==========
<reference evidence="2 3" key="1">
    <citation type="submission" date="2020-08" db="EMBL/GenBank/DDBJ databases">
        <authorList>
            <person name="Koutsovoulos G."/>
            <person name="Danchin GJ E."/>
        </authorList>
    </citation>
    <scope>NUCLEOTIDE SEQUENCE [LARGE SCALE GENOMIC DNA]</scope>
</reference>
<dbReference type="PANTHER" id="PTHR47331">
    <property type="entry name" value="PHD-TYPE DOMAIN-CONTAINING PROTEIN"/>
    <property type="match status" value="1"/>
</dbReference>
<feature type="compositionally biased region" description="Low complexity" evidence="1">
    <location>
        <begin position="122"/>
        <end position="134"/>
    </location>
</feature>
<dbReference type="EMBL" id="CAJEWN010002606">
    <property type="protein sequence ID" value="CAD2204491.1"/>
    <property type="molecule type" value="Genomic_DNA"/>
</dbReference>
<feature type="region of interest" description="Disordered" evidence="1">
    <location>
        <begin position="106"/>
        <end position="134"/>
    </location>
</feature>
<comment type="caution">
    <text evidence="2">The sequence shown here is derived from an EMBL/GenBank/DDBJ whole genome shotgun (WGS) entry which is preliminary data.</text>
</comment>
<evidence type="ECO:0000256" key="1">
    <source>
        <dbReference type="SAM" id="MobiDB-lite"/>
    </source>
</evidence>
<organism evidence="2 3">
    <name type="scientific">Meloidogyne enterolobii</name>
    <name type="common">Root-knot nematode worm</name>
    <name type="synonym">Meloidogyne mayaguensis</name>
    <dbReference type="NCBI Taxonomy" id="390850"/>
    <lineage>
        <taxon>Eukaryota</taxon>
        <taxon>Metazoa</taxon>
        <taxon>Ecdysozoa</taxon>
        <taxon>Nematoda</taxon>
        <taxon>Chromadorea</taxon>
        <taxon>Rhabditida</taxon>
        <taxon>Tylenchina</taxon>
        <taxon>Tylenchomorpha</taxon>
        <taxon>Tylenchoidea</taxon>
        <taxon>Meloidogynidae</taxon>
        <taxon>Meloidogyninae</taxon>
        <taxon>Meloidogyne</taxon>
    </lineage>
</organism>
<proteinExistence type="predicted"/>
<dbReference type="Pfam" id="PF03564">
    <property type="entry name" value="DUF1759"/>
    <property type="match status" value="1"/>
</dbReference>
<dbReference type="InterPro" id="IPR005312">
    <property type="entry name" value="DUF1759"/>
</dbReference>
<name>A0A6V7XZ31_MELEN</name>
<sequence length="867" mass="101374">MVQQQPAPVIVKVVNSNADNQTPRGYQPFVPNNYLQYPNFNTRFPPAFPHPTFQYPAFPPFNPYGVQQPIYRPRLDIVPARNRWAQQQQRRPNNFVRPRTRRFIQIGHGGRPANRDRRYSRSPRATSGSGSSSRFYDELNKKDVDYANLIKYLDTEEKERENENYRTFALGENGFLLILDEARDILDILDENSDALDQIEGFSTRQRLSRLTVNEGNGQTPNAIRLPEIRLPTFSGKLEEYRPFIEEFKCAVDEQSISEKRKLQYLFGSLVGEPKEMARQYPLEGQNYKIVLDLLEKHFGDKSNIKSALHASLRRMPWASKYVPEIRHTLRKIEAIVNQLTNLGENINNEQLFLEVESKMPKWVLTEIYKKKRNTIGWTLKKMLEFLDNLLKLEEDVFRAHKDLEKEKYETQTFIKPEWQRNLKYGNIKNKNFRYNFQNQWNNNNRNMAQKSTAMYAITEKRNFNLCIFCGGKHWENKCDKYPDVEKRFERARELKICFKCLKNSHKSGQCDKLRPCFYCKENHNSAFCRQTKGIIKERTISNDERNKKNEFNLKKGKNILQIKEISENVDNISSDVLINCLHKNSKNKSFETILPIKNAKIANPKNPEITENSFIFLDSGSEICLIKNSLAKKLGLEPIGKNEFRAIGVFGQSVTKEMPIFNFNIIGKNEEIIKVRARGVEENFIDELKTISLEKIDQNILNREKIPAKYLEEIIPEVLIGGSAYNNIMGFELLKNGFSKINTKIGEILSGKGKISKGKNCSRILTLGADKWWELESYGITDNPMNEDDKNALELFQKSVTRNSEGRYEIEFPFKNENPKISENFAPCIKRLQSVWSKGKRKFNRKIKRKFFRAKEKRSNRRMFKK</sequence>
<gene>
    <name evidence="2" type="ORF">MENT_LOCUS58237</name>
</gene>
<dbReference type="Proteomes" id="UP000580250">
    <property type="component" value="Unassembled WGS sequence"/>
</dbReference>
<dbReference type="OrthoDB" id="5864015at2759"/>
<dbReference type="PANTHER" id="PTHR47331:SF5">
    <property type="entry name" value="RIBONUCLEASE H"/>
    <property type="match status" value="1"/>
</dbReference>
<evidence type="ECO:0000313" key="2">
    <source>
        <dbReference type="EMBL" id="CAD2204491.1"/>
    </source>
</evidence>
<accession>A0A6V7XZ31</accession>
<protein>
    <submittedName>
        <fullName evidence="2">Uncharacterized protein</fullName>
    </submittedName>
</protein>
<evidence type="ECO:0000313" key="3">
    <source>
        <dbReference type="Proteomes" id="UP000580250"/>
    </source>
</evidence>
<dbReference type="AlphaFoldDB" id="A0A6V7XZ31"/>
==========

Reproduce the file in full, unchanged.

<reference evidence="2 3" key="1">
    <citation type="submission" date="2020-08" db="EMBL/GenBank/DDBJ databases">
        <authorList>
            <person name="Koutsovoulos G."/>
            <person name="Danchin GJ E."/>
        </authorList>
    </citation>
    <scope>NUCLEOTIDE SEQUENCE [LARGE SCALE GENOMIC DNA]</scope>
</reference>
<dbReference type="PANTHER" id="PTHR47331">
    <property type="entry name" value="PHD-TYPE DOMAIN-CONTAINING PROTEIN"/>
    <property type="match status" value="1"/>
</dbReference>
<feature type="compositionally biased region" description="Low complexity" evidence="1">
    <location>
        <begin position="122"/>
        <end position="134"/>
    </location>
</feature>
<dbReference type="EMBL" id="CAJEWN010002606">
    <property type="protein sequence ID" value="CAD2204491.1"/>
    <property type="molecule type" value="Genomic_DNA"/>
</dbReference>
<feature type="region of interest" description="Disordered" evidence="1">
    <location>
        <begin position="106"/>
        <end position="134"/>
    </location>
</feature>
<comment type="caution">
    <text evidence="2">The sequence shown here is derived from an EMBL/GenBank/DDBJ whole genome shotgun (WGS) entry which is preliminary data.</text>
</comment>
<evidence type="ECO:0000256" key="1">
    <source>
        <dbReference type="SAM" id="MobiDB-lite"/>
    </source>
</evidence>
<organism evidence="2 3">
    <name type="scientific">Meloidogyne enterolobii</name>
    <name type="common">Root-knot nematode worm</name>
    <name type="synonym">Meloidogyne mayaguensis</name>
    <dbReference type="NCBI Taxonomy" id="390850"/>
    <lineage>
        <taxon>Eukaryota</taxon>
        <taxon>Metazoa</taxon>
        <taxon>Ecdysozoa</taxon>
        <taxon>Nematoda</taxon>
        <taxon>Chromadorea</taxon>
        <taxon>Rhabditida</taxon>
        <taxon>Tylenchina</taxon>
        <taxon>Tylenchomorpha</taxon>
        <taxon>Tylenchoidea</taxon>
        <taxon>Meloidogynidae</taxon>
        <taxon>Meloidogyninae</taxon>
        <taxon>Meloidogyne</taxon>
    </lineage>
</organism>
<proteinExistence type="predicted"/>
<dbReference type="Pfam" id="PF03564">
    <property type="entry name" value="DUF1759"/>
    <property type="match status" value="1"/>
</dbReference>
<dbReference type="InterPro" id="IPR005312">
    <property type="entry name" value="DUF1759"/>
</dbReference>
<name>A0A6V7XZ31_MELEN</name>
<sequence length="867" mass="101374">MVQQQPAPVIVKVVNSNADNQTPRGYQPFVPNNYLQYPNFNTRFPPAFPHPTFQYPAFPPFNPYGVQQPIYRPRLDIVPARNRWAQQQQRRPNNFVRPRTRRFIQIGHGGRPANRDRRYSRSPRATSGSGSSSRFYDELNKKDVDYANLIKYLDTEEKERENENYRTFALGENGFLLILDEARDILDILDENSDALDQIEGFSTRQRLSRLTVNEGNGQTPNAIRLPEIRLPTFSGKLEEYRPFIEEFKCAVDEQSISEKRKLQYLFGSLVGEPKEMARQYPLEGQNYKIVLDLLEKHFGDKSNIKSALHASLRRMPWASKYVPEIRHTLRKIEAIVNQLTNLGENINNEQLFLEVESKMPKWVLTEIYKKKRNTIGWTLKKMLEFLDNLLKLEEDVFRAHKDLEKEKYETQTFIKPEWQRNLKYGNIKNKNFRYNFQNQWNNNNRNMAQKSTAMYAITEKRNFNLCIFCGGKHWENKCDKYPDVEKRFERARELKICFKCLKNSHKSGQCDKLRPCFYCKENHNSAFCRQTKGIIKERTISNDERNKKNEFNLKKGKNILQIKEISENVDNISSDVLINCLHKNSKNKSFETILPIKNAKIANPKNPEITENSFIFLDSGSEICLIKNSLAKKLGLEPIGKNEFRAIGVFGQSVTKEMPIFNFNIIGKNEEIIKVRARGVEENFIDELKTISLEKIDQNILNREKIPAKYLEEIIPEVLIGGSAYNNIMGFELLKNGFSKINTKIGEILSGKGKISKGKNCSRILTLGADKWWELESYGITDNPMNEDDKNALELFQKSVTRNSEGRYEIEFPFKNENPKISENFAPCIKRLQSVWSKGKRKFNRKIKRKFFRAKEKRSNRRMFKK</sequence>
<gene>
    <name evidence="2" type="ORF">MENT_LOCUS58237</name>
</gene>
<dbReference type="Proteomes" id="UP000580250">
    <property type="component" value="Unassembled WGS sequence"/>
</dbReference>
<dbReference type="OrthoDB" id="5864015at2759"/>
<dbReference type="PANTHER" id="PTHR47331:SF5">
    <property type="entry name" value="RIBONUCLEASE H"/>
    <property type="match status" value="1"/>
</dbReference>
<evidence type="ECO:0000313" key="2">
    <source>
        <dbReference type="EMBL" id="CAD2204491.1"/>
    </source>
</evidence>
<accession>A0A6V7XZ31</accession>
<protein>
    <submittedName>
        <fullName evidence="2">Uncharacterized protein</fullName>
    </submittedName>
</protein>
<evidence type="ECO:0000313" key="3">
    <source>
        <dbReference type="Proteomes" id="UP000580250"/>
    </source>
</evidence>
<dbReference type="AlphaFoldDB" id="A0A6V7XZ31"/>